Stuart Spence: Yield

Stuart Spence: Yield
Permanent Wave Media

Australian artist and photographer Stuart Spence surrenders to the ‘imaginative possibilities’ of photography, capturing a potent tension between the known and the unknown, through intentional blurs, inconsequential everyday moments, and transient scenes mystified by silhouettes, dark tones and hints of nostalgia.

Spence’s works are currently held in the collections of the National Portrait Gallery, The National Library of Australia, Manly Art Gallery & Museum and The Bundanon Trust; and now, a selection of the artist’s photographs illustrate the pages of ‘Yield’.

This publicised ‘coffee table book’ offers more than a photo album of still moments and casual viewing. Spence’s textured and grainy photographs convey a sense of motion: graceful, continual, seductive, ‘creating photographs with ‘open spaces’ which prompt viewers to construct their own narratives which, along with their emotional responses, flow in unpredictable, unrestrained ways,’ writes Ross Heathcote, Curator Manly Art Gallery & Museum. Heathcote questions: ‘What happened before the photograph was taken? What happens next? Moreover, and most importantly, why?’

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Spence’s camera lens is objective; his subjects found at random. Their anonymity renders their actions and purpose unknown – our desire to learn more turns our role from spectator to auteur. Heathcote’s questions echo at the turn of each page. The concentrated focus and detail in Spence’s images draw us into their once individual but now collective narrative, with a storyline that is rewritten each time we pull the book from its protective slide casing.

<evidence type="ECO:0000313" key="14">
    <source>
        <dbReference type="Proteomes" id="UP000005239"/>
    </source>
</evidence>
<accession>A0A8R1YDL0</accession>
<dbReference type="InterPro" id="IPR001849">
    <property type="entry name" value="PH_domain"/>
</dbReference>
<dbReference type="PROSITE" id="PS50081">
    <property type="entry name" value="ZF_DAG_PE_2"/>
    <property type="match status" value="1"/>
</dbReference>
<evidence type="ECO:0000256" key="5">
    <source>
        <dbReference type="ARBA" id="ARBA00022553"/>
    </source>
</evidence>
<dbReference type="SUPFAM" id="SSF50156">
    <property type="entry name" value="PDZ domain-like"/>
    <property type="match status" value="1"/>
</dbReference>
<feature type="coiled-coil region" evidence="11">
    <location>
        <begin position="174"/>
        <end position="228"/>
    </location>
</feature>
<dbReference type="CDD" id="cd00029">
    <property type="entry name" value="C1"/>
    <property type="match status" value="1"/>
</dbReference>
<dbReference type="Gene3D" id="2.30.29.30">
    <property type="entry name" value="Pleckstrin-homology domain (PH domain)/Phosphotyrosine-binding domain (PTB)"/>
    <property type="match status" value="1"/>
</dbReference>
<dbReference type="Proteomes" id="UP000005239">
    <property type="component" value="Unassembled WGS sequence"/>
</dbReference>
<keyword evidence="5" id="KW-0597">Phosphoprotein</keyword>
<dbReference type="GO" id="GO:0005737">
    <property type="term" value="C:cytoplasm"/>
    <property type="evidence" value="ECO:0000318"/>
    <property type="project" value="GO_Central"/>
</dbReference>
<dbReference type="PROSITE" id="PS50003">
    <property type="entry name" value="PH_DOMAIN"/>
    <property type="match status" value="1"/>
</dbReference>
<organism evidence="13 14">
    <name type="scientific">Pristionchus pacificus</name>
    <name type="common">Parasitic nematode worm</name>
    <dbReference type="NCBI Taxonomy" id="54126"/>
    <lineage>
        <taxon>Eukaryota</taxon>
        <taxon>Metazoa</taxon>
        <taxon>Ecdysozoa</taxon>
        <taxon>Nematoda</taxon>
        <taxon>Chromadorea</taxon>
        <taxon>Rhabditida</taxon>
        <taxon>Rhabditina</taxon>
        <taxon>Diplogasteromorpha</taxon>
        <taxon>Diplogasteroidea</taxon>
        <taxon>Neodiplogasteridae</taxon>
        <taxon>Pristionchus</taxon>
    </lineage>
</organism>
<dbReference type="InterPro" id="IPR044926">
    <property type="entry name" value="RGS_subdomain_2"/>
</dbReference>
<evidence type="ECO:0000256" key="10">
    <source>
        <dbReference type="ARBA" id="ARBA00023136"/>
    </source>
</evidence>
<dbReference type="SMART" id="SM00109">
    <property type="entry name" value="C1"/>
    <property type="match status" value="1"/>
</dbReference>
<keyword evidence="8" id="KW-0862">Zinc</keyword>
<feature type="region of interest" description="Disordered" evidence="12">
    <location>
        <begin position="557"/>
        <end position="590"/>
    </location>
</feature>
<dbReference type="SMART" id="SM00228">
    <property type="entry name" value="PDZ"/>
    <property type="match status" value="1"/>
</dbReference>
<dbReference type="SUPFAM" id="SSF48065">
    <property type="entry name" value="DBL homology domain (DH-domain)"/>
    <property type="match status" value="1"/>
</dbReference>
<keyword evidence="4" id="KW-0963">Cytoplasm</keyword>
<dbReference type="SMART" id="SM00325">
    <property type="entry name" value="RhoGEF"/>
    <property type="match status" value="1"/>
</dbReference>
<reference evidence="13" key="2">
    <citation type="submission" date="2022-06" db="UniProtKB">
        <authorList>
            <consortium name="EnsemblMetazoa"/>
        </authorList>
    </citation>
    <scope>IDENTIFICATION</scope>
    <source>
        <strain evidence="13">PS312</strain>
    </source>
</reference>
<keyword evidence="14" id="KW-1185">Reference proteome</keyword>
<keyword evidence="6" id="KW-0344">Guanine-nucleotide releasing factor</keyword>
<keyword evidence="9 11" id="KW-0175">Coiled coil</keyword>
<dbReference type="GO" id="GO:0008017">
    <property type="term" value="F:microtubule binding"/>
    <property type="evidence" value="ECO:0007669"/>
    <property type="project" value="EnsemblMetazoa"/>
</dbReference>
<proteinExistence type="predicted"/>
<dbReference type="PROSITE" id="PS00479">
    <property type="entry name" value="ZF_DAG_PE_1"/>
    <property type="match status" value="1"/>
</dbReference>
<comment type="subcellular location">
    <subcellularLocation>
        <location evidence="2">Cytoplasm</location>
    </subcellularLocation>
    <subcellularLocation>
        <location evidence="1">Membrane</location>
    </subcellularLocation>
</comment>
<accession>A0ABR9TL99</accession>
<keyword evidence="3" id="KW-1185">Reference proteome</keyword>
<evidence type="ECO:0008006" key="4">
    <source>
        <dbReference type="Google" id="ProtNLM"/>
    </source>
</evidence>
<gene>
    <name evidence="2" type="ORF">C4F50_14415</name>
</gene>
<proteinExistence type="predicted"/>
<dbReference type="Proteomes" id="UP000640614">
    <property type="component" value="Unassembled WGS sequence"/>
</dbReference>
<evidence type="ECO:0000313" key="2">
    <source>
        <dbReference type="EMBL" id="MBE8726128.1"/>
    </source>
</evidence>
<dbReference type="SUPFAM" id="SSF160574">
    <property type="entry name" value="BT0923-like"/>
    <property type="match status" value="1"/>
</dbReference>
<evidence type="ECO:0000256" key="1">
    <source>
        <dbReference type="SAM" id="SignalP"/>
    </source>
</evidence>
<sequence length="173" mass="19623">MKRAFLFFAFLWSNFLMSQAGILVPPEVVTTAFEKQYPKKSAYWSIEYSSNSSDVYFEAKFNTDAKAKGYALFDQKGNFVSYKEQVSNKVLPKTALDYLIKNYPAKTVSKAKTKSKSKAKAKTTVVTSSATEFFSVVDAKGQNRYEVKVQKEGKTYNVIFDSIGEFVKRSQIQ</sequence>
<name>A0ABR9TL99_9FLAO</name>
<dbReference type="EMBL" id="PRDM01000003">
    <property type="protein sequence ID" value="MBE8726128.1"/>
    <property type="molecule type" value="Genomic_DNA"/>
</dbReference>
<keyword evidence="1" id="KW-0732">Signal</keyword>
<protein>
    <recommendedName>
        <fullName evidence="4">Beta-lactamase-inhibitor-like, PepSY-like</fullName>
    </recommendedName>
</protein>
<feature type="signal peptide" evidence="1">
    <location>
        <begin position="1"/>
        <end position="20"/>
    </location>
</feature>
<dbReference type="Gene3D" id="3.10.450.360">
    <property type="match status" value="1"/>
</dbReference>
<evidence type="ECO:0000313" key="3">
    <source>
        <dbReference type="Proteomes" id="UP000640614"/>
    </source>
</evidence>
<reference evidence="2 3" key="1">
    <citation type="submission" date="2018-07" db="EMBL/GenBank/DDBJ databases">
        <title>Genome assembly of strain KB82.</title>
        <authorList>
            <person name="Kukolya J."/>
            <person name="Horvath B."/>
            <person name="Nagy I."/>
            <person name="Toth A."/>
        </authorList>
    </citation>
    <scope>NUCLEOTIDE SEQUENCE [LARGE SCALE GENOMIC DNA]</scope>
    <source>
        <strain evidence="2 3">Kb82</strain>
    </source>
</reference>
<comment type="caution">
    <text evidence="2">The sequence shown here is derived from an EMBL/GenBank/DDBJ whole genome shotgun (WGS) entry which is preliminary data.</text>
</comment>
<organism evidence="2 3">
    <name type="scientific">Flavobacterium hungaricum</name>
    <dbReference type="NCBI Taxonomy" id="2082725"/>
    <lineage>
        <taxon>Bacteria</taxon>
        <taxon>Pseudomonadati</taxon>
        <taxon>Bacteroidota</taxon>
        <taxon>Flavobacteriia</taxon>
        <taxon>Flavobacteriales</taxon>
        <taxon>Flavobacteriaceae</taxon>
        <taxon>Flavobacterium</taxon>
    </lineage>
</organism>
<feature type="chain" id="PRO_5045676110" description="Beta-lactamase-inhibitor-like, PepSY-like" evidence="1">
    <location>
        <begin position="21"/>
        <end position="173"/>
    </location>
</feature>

Heathcote compares Spence’s work to the semiotic views of French theorist and philosopher Roland Barthes, who examined photography and its potential to communicate actual events by holding our gaze without succumbing to mere meaning or beauty. An analogy, according to Heathcote, the artist happily accepts. Heathcote attributes Spence’s ability to yield still imagery and moving narrative to his experimental image-making and use of ‘grain and pixels, focus, movement and speed of the shutter, depth, time and light.’ He concludes with applause, branding the artist ‘a deep curious observer, a creative polymath, a flâneur-with-a-camera.’

Spence softens the praise in a relatively modest introductory text: ‘the last thing that enters my mind when I take a photograph is thought, or at least very little of it, anyway.’ This only confirms his talent to inadvertently capture the perfect scene and document reality, unstaged.

By framing the daily rhythms of our lives; and capturing atmospheres, changing light and movements without prioritising sharpness, these photographs create a reductionism that surprisingly offers us more by way of interpretation. Spence recalls an encounter with a gallery-goer, who while observing one of his works depicting a swimmer’s floating feet protruding from the water, mistook them for swimming chickens.

‘The images of this book are acts of forgetting, of shutting down the monkey mind and allowing whatever the hell looks after this stuff; do what it needs to do,’ says Spence. So, dive in, swim with poultry, and see where the current takes you.